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Sally T. Hillsman,
Is it ethical for data collected for one purpose to be used for another entirely different purpose for which participants never gave informed consent?
In 2007, sociologist Nicholas Christakis and his co-author James Fowler published a path-breaking analysis demonstrating that a person’s chances of becoming obese increased 57 percent if their friends became obese. The data on which these widely reported findings were based were collected for an entirely different purpose by other researchers for the Framingham Heart Study. Because it was a panel study, the original researchers collected contact information on participants’ close friends and neighbors who might know how to contact a participant who moved or changed phone number between contacts. This contact information allowed Christakis and Fowler to map tens of thousands of network links between 5,124 individuals, and study health outcomes based on individuals’ positions in that network. Yet no participant in the Framingham Heart Study gave explicit informed consent to have their data used in this way.
On July 26, 2011, an Advanced Notice of Proposed Rulemaking (ANPRM) was published in the Federal Register (Vol 76, No 143) soliciting comments on U.S. Department of Health & Human Services (HHS) proposals for an extensive revision of the Common Rule, the federal rules governing federally sponsored research with human participants. The proposed revisions are intended in part to reflect significant differences between social science research and biomedical research in ways the existing rules do not. However, if the new proposals outlined in the ANPRM were in place when the original Framingham data were collected, Christakis and Fowler could have been required by their IRB to obtain written consent from each of those 5,124 individuals.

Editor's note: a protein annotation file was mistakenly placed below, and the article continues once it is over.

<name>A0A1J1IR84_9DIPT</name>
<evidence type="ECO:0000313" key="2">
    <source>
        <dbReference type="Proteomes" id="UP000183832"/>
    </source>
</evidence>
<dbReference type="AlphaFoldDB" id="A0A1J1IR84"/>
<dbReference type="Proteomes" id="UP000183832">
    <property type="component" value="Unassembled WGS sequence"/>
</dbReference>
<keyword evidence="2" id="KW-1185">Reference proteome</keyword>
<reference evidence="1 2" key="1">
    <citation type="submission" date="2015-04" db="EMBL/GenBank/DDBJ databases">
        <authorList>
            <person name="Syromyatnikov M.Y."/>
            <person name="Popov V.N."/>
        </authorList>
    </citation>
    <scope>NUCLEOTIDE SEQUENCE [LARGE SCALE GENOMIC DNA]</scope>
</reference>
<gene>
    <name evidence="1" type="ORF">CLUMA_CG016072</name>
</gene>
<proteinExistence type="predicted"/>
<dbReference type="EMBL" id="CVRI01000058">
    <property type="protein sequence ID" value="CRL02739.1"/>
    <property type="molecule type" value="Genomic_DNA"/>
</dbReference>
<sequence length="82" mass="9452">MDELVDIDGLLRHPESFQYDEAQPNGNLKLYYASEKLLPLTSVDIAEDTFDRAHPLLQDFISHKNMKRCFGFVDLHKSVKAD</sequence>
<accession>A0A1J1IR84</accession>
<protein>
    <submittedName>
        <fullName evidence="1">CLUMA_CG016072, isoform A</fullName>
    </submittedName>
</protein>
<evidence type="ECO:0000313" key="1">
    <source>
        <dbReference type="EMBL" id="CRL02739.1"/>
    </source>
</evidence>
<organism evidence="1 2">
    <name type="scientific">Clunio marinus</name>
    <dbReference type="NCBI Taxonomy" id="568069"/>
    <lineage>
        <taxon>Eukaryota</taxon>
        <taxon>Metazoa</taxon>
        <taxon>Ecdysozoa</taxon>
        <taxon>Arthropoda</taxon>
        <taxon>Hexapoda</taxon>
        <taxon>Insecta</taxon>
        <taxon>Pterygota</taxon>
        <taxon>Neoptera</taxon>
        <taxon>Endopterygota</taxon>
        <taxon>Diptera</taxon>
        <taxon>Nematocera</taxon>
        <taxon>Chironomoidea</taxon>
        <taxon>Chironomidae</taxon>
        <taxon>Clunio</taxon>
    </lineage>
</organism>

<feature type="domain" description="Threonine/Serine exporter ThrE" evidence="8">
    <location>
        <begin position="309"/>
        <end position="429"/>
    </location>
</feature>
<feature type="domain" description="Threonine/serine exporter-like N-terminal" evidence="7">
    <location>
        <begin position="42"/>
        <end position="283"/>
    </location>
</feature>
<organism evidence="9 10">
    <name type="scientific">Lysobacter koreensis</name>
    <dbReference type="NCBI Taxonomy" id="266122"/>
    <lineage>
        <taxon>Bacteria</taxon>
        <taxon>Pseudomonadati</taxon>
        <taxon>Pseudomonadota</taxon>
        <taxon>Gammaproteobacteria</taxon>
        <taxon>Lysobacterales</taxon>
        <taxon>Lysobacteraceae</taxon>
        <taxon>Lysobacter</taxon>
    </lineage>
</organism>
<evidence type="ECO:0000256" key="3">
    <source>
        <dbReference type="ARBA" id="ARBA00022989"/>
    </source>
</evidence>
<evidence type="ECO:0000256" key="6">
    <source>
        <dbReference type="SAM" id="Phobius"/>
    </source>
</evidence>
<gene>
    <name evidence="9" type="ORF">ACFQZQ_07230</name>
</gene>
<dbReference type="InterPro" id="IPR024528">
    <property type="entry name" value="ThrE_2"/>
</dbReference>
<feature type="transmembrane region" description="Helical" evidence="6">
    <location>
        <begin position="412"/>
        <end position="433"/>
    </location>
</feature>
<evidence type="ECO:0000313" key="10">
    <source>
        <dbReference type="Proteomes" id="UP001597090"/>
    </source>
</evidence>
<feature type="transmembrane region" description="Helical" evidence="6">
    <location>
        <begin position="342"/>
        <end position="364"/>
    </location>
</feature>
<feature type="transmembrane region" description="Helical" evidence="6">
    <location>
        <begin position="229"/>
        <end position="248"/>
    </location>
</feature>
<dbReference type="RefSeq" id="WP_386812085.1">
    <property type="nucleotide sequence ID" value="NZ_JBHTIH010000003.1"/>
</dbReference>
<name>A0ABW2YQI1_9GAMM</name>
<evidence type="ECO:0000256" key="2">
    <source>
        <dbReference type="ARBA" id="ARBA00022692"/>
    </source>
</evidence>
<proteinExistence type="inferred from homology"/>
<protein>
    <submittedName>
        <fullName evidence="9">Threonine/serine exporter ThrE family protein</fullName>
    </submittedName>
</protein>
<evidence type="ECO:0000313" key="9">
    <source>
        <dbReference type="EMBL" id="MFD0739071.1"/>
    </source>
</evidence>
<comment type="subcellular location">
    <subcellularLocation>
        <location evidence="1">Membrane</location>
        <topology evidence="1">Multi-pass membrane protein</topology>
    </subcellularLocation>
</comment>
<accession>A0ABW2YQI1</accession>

The importance of the ANPRM prompted ASA member Harry Perlstadt to submit a resolution to Council at the ASA Business Meeting in Las Vegas in August, asking the ASA to develop a response to the ANPRM. The resolution, which Council approved, coincided with efforts already under way in the ASA Executive Office to develop a response to the ANPRM in collaboration with other scholarly associations in the behavioral and social sciences. Two months later ASA added its endorsement to a white paper submitted by a group of 22 associations representing more than 350,000 members in the social and behavioral sciences (see www.asanet.org/images/press/docs/pdf/Common_Rule.pdf).
This jointly authored Social and Behavioral Science White Pages (“White Paper”) commends HHS for recognizing the need to modernize the Common Rule, and responds point-by-point to the 19 issues and 74 questions included in the ANPRM. Three key issues (among many) highlighted in the White Paper are summarized briefly below.
Gravity of harm versus likelihood of harm. The ANPRM proposes distinguishing among three types of possible risk to human subjects: physical, psychological, and informational risk. The White Paper urges a separate evaluation of the probability of a given harm from its severity. This would permit acceptable risks to include “both high probabilities of minor inconveniences, harms, and discomforts when these are of a magnitude… that characterize people’s daily existence and potentially even slightly more serious harms when the likelihood that these will occur is so extremely remote that they approximate the very low likelihoods of serious harms in daily life.” This distinction would allow a more nuanced consideration of whether proposed research requires full IRB review, and would also allow researchers and IRBs to more effectively consider the kinds of protections that should be implimented to reduce the likelihood of that harm occurring.